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Parenting Advice from an Expert: Raising Calm Kids in a Crazy World

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ExpertsPost Category - ExpertsExpertsLearnPost Category - LearnLearnParentingPost Category - ParentingParenting - Post Category - Toddler & PreschoolerToddler & Preschooler

Frequent nightmares, hyperactivity, change in appetite and sleep patterns…these are just a few tell-tale signs that your child might be stressed. Here are some parenting tips to raise calm kids

Before you start wondering how a child whose daily routine generally consists of playing, eating and school (depending on their age) could possibly be stressed, studies have shown that stress and anxiety (a common reaction to stress), are among the most common mental health problems affecting nearly 10% of children and adults. So how do we prevent it? And more importantly, what can we do to ensure we’re not the ones causing the problem?

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You need to be calm yourself

A quick Google search on the link between a parent’s mental state and their child’s will quickly establish how inextricably tied these two are. In fact, some studies have shown that the environment the child grows up in affects their development just as much as their genetic make-up.

What this means for parents is that your state of calm is crucial if you want to help your child develop theirs. According to Maria Montessori (founder of the famous Montessori curriculum), children below the age of 3 are particularly influenced by the actions of those around them. This is a good time for parents to take a step back and think about what your kids might be witnessing you do, because chances are higher for them to pick up those habits.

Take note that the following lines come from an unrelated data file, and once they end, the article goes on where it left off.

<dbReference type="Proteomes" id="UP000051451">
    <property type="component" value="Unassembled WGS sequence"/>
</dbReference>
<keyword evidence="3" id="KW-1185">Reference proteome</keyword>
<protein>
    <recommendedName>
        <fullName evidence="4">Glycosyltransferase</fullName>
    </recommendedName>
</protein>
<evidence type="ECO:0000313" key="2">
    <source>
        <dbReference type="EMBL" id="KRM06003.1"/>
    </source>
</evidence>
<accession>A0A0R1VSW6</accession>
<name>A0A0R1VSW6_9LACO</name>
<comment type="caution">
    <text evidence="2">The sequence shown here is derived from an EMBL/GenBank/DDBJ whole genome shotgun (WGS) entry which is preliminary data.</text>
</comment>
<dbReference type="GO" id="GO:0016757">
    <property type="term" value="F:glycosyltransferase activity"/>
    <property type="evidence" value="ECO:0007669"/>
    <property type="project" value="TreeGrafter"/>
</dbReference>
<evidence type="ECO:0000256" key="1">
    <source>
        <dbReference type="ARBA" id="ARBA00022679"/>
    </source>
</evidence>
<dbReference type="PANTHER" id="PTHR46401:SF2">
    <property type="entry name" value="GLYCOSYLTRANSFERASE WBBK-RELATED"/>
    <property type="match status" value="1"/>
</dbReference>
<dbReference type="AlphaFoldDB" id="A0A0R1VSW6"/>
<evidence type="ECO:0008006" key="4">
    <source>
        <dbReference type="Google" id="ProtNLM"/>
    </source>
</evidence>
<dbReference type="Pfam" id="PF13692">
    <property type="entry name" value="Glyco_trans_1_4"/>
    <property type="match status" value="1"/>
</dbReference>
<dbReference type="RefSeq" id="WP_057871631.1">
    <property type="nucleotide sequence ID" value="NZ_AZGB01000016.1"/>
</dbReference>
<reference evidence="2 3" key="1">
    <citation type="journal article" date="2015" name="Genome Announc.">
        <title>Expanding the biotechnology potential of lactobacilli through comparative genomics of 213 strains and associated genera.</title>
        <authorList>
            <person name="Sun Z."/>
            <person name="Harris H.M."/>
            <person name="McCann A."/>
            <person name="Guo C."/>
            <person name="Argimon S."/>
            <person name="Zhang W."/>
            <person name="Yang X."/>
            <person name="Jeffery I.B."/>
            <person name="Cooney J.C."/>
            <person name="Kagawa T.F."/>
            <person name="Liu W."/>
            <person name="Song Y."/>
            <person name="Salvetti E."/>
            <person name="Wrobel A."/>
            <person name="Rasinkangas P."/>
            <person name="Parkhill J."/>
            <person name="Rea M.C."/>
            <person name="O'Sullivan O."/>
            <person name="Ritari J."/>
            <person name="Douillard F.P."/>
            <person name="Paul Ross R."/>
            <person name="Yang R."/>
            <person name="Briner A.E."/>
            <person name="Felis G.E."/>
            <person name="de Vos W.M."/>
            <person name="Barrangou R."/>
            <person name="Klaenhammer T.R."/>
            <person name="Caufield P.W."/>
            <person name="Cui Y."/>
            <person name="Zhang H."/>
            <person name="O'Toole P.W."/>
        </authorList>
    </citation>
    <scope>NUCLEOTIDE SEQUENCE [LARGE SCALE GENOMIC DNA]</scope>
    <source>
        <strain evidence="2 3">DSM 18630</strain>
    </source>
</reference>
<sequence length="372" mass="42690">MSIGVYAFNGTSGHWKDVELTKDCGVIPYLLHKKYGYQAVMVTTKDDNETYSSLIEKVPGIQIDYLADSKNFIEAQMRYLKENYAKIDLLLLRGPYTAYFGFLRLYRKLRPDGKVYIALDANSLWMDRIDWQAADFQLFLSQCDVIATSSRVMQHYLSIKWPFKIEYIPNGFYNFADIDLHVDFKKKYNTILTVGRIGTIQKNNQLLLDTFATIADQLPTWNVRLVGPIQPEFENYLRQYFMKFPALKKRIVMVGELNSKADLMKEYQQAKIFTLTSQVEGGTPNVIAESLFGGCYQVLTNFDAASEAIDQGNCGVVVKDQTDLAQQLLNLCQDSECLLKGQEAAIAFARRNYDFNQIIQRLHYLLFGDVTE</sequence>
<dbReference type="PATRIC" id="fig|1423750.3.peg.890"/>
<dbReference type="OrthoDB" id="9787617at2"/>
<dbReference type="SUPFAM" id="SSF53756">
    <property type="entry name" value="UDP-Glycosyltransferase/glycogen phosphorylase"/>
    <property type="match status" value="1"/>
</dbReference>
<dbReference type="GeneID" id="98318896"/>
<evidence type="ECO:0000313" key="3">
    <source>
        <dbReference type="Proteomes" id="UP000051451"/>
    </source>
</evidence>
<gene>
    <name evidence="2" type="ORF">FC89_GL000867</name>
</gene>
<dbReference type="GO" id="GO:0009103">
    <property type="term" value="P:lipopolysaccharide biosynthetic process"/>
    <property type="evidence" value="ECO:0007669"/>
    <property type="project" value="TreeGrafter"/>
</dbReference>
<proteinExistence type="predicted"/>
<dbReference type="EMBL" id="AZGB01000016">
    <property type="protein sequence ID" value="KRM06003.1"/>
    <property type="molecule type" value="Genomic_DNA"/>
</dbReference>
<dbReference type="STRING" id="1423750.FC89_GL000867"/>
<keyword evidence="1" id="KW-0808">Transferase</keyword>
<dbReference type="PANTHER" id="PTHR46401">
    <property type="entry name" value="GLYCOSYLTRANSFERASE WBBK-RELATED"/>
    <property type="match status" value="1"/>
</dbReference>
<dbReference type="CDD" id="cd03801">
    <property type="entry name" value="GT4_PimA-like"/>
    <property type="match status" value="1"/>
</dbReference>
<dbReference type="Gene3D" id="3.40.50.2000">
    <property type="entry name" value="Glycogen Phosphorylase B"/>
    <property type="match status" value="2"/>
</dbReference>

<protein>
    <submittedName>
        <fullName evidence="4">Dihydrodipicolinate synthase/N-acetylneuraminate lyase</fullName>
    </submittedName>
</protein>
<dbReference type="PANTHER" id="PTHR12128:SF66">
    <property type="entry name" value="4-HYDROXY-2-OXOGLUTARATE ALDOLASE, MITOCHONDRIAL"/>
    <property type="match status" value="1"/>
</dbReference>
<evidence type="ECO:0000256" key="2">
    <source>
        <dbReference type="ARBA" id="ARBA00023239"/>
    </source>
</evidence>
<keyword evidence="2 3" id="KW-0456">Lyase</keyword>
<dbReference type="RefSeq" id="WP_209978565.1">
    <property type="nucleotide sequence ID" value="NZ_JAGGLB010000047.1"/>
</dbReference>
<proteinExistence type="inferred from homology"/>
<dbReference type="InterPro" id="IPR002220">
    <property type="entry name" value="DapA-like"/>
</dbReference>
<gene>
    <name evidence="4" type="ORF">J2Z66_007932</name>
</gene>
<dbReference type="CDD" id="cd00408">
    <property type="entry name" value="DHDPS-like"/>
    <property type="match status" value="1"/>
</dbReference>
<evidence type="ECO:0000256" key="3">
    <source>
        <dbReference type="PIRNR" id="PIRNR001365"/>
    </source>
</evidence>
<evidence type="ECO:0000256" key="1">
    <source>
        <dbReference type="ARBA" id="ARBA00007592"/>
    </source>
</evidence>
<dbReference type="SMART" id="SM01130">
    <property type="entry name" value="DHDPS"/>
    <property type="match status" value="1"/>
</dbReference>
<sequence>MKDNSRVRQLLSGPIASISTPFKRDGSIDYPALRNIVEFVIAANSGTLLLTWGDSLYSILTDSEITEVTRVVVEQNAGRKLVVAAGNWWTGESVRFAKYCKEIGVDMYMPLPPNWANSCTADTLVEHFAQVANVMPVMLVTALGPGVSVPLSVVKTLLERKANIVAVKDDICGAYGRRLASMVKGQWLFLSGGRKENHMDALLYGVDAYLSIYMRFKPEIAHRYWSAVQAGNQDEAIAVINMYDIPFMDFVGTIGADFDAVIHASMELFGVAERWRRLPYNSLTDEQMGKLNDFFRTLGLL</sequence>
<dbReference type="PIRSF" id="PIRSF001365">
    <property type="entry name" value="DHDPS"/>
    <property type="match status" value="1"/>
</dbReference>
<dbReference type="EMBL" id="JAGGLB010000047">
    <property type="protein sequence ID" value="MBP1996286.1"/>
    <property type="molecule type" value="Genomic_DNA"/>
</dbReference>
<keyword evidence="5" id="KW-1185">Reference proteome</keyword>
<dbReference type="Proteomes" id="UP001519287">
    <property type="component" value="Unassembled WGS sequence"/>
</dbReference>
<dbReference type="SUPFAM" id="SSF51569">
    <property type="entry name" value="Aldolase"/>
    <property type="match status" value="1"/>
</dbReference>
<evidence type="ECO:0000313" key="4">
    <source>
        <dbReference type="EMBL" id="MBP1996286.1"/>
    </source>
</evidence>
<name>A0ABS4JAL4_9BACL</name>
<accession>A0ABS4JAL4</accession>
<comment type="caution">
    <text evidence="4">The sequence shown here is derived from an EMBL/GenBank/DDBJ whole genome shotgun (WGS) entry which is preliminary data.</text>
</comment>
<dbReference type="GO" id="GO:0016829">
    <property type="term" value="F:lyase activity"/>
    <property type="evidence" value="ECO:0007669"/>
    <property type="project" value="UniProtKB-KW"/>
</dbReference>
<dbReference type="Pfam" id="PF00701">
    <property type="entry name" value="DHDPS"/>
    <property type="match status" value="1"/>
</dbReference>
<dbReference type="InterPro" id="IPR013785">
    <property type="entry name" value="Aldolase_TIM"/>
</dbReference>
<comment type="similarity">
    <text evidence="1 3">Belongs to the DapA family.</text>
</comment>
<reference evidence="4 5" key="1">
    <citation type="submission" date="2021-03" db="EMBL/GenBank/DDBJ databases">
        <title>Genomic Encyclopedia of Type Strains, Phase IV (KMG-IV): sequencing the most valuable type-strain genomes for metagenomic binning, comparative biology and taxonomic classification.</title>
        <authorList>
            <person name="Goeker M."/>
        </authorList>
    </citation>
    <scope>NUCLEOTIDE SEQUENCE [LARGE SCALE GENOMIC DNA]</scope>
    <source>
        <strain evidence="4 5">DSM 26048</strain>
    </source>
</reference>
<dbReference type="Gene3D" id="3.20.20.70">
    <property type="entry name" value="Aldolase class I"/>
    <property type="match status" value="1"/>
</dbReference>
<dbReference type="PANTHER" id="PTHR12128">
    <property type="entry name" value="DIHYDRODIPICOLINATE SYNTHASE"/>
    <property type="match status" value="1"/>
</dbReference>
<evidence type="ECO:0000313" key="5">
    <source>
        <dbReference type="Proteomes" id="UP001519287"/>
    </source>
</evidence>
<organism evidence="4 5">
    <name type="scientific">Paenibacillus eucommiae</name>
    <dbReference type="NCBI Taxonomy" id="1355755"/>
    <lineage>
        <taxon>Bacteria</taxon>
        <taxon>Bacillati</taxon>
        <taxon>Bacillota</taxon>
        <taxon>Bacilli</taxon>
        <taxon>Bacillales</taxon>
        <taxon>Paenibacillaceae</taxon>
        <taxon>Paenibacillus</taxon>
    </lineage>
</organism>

How to stay calm when things are spiralling into a hot mess? Notice how your breath might have gotten quick, shallow and tense. Take a big inhale, hold it for 3 seconds, and slowly let it go. Think about the real issue at hand – if it’s to get the kids dressed and out the door, then let’s focus on that. We get that your day seems like a never-ending to-do list, but the more we are able to focus on the task at hand, the less likely we will feel overwhelmed.

Slow down

Ever heard of mindfulness? Yes, it’s all the rage now. Before you dismiss it (in case you were going to, anyway), there are some merits in slowing things down a notch. Research has shown that practising mindfulness positively impacts the brain, allowing for increased ability to focus and also more emotional stability. To introduce mindfulness at home, try some of these suggestions:

Have the kids lie on the backs, with their favourite stuffed toy on their tummy. Get them to watch as the toy moves up and down with each inhale and exhale. It can be as short as 1 minute, or as long as they are able to pay attention.

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Other ways include playing with clay or colouring; working with their hands gives them something to focus on compared to the breath, which may be challenging for beginners. The idea is to do a distraction-free activity, to train their focus and energies.

Help them express their emotions